It’s important not to confuse third-party NIL compensation with other types of compensation. Most importantly, the NCAA is not contemplating changes that would allow colleges to pay college athletes. The Board of Governors remains fiercely opposed to “pay for play” and other forms of university-to-athlete compensation outside of the grant-in-aid (tuition, fees, room and board, required course-related books etc.). Third-party compensation for NIL is also not compensation for the underlying labor of playing a sport. No college will be allowed to pay their athletes for their NIL or their labor.

Likewise, the prospective changes do not mean that college athletes will become employees or gain the right to unionize. Those are separate topics involving different areas of law. Sometimes all of these subjects are lumped together under the moniker “paying college athletes,” but that leads to inaccurate conclusions. These are distinct topics and implicate different federal and state laws.

The NCAA is also asking for an antitrust exemption that would skirt some of the issues that the recommendations suggests and that’s a pretty big deal. We’re a long ways away from finalizing any of this and the politics involved will be a complete bore or fascinating, depending on your point of view.

Seattle Times’ Bob Condotta talked with defensive coordinator Keith Patterson adn the whole things is worth your time, but here’s a bit:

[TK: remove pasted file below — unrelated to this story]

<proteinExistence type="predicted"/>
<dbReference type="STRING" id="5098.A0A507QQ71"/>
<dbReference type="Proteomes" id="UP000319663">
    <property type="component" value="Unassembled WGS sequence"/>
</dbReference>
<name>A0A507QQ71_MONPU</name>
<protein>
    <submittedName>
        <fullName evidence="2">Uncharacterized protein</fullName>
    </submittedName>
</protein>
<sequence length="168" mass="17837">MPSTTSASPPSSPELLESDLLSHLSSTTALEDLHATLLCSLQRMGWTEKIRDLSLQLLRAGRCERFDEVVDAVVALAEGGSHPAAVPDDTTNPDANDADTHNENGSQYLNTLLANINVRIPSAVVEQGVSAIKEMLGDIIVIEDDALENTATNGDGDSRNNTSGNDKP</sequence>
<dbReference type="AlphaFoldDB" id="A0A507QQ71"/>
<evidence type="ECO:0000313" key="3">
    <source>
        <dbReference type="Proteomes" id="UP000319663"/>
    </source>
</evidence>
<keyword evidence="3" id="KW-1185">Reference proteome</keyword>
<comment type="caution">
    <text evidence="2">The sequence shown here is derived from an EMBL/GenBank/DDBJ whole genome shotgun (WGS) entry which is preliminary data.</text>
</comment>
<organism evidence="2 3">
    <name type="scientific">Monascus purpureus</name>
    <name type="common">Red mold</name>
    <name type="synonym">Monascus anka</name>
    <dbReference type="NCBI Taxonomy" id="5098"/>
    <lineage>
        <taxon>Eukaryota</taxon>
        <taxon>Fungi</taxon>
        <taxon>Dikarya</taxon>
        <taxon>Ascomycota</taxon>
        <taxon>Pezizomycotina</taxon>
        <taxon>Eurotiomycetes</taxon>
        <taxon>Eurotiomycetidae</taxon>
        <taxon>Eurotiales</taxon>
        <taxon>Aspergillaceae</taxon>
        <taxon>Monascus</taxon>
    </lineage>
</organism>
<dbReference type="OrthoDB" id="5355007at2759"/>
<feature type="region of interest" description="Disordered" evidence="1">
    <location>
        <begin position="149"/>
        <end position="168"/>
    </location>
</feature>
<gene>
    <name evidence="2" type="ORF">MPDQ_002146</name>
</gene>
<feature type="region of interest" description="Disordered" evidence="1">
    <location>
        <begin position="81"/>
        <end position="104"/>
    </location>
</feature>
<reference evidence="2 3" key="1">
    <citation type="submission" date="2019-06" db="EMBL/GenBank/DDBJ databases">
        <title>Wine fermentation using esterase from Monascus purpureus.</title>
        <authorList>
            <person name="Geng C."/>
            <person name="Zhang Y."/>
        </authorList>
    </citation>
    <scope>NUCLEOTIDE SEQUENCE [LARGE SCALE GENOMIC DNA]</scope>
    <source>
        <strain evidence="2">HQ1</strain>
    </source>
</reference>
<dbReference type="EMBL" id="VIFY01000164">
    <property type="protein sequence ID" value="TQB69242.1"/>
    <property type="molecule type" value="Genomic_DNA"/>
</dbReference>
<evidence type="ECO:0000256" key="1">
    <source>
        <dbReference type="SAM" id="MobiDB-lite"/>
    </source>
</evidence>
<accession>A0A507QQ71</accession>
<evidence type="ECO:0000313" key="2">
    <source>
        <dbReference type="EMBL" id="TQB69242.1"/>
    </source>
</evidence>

Patterson asked Brooks what his football goals were and Brooks said he wanted to be All-Big-12. He’d been honorable mention each of his first three college seasons.

“I said, ‘You’ve got to be kidding me,’ ” Patterson recalled in a phone interview this week. “That’s it?”

He told Brooks if he stayed they could do even more than that together. Maybe, Patterson said he told Brooks, he could be a first-round pick, saying he saw similarities in his game and stature to that of the likes of Devin Bush of Michigan, who had gone 10th overall in 2019.

“I basically just had a gut feeling that I saw something inside of him that maybe he didn’t really see within himself,’’ Patterson said.

As you know, yesterday, VCU forward Marcus Santos-Silva decided he would transfer to Texas Tech and Silva talked with Avalanche-Journal’s Carlos Silva, Jr. about why he chose Texas Tech:

“I just feel like we meshed, coach (Chris) Beard has that street dog mentality like me,” Santos-Silva said of what led him to his Texas Tech decision. “I built a really good connection with the coaching staff and the players with our meetings, calls and such.

“So on Wednesday, when we were talking, I just told them I’m coming and that I’m 100-percent committed. My parents were just as happy and excited as the coaches and said I looked as happy as I did when I committed to VCU. I just felt it was the right choice.”